On Sleep Training and Armchair Parenting

2013-12-03 10.11.58Natalie had her 4-month checkup this week, and homegirl is still blowing up the growth charts. At nearly 19 pounds and 27 inches, she is over 100th percentile for both weight and height. Well done, baby girl.

Her pediatrician, as usual, was completely enraptured with our little butterball. The doctor ran down her standard list of questions (Is she sleeping on her back? Rear-facing in the back seat, or joyriding in the front seat? Been licking any driveways lately?), and all was well.

Until she asked how Natalie was sleeping.

We had just come off a horrible night where bedtime was a 2+ hour affair and Natalie woke up about every two hours. That’s not the norm, we explained to the doctor, and said that usually she sleeps well, waking once or twice a night to nurse and going back to sleep easily.

The doctor’s eyebrows shot up. “She’s only sleeping for four or five hours at a time? At her age and weight, she should be sleeping straight through the night. Eight or ten hours, easily. Try ignoring her the first time she wakes up and see if that helps.”

Despite explaining repeatedly that Natalie is actually hungry, that we don’t pick her up at the first sign of stirring, but rather wait about five very long minutes to see if she’ll go back to sleep on her own, the doctor’s advice was still the same: It’s your funeral house, if you want to keep indulging your baby by doing something as outrageous as feeding her (I’m paraphrasing here), then be my guest. Just be prepared to feed her at night until she goes off to college.

And then she laughed. “Sometimes,” she said lightly, “we just need to bend them to our will.

*record scratch*

Excuse me?

It’s possible that was poorly phrased, that she didn’t mean it quite like that. I was willing to give her the benefit of the doubt. But then she went on to say that when her kids were this age and they were crying to be picked up, she’d go take a shower so she wouldn’t hear them cry. If they were still crying after her shower, then she’d go see if they actually needed something.

This is where I add my disclaimer that different things work for different families. Her babies were in their cribs, in their own rooms, from day one, and that worked for her. I have friends who transitioned their babies out of their rooms and into their own cribs at all different ages because it was the right age for them. We are fast approaching that time, but not yet. Different strokes, and all that.

But the thought of ignoring my child when she wakes in the middle of the night, of walking out of the room so I don’t have to hear her cry? Of denying her food and waking the entire household just to make sure she’s not spoiled?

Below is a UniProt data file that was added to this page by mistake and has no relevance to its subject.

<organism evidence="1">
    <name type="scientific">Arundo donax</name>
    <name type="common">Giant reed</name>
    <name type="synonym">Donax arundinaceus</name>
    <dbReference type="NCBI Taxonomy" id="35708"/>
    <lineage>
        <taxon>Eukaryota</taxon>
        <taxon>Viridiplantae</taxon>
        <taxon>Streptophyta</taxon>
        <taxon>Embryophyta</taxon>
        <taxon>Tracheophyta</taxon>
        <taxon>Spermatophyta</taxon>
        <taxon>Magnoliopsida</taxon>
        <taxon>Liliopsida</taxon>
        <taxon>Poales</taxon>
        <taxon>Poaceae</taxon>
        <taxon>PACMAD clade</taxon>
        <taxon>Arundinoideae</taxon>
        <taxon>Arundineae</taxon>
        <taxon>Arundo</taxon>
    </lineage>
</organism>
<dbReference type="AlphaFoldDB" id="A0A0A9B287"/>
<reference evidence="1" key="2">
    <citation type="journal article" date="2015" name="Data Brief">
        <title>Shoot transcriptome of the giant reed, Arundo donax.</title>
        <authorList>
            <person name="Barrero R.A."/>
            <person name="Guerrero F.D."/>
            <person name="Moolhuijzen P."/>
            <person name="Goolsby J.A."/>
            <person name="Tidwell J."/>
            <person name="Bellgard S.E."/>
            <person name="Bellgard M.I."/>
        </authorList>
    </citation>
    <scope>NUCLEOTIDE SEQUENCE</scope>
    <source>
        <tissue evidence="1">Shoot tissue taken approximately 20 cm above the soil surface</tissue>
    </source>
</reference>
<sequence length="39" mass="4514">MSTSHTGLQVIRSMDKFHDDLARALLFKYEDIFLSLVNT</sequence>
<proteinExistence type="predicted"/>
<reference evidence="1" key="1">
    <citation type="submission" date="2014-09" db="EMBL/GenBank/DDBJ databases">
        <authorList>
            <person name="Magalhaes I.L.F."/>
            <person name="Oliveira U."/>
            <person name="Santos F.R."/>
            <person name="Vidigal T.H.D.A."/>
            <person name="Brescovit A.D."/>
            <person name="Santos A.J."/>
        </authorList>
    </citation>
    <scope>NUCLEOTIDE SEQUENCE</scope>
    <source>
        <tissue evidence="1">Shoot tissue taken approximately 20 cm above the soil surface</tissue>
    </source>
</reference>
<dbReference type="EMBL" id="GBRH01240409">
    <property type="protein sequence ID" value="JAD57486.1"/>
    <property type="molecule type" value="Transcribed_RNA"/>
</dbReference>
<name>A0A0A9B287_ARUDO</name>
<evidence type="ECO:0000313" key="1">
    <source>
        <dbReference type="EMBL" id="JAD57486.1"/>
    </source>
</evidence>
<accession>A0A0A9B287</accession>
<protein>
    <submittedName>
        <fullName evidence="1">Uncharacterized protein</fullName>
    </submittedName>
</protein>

Parenting is hard, and everyone is an armchair quarterback. A friend of mine posted a great article on facebook from Nurshable on dealing with stress and extended family during the holidays, and one of the tips is this: you need to ignore a lot of advice. Oh, lord, did I love this quote. So very, very spot on:

If you start trying to follow everyone’s advice you’ll be exclusively breastfeeding with bottles of soy-dairy formula while using CIO to rock your baby to sleep in a crib that’s in your bed in a car seat balanced on top of your drier with white noise silence playing loudly but quiet in a very dark room with a night light.

This is easy when it comes to random strangers on the internet and old ladies in the grocery store who insist, no matter how warm it is outside, that your baby needs a hat.

Not so easy when it’s your baby’s doctor.

I admit that I have flagrantly disregarded the doctors advice before. (TL;DR: She wanted me to supplement with formula until my milk came in. I didn’t do it. Clearly Natalie’s growth was not stunted.) Vaccines? Yes, totally on board. Medical advice about caring for an umbilical cord stump or instructions about applying eye ointment? I will follow those to a T.

But when it strays into parenting advice rather than medical I trust my gut. I like to think of myself as a reasonably well-informed person and trust myself not to do anything that’s actually harmful to my kid. I’ve read lots of books about parenting, absolutely none of which my child has read, and I think that’s where we’re running into problems. If only she knew what she was supposed to be doing, maybe she would do it. I need to have a serious talk with her about that.

Some things are cut and dried. Fostering independence by encouraging your kid to play in the street, for instance. Not ok. Letting your toddler drive your car, even if you push the pedals for them. Not ok. Starting a family tradition of snorting cocaine together on Christmas Eve. Definitely not ok.

Sleep training is not so black-and-white. There is no one way, no Holy Grail, no perfect age at which to start, and not even a general agreement on whether or not you should sleep train. One hundred twenty-three million results on google for “sleep training” attest to that.

Sorry, doctor, but I need to trust my instincts on this one. And my instincts say that now is not the right time for cry it out, and it’s certainly not the time to bend her to my will.

So I will hold her at night while she nurses, and I will pick her up when she cries. There will come a time when she doesn’t need me to do that anymore.

But not yet.

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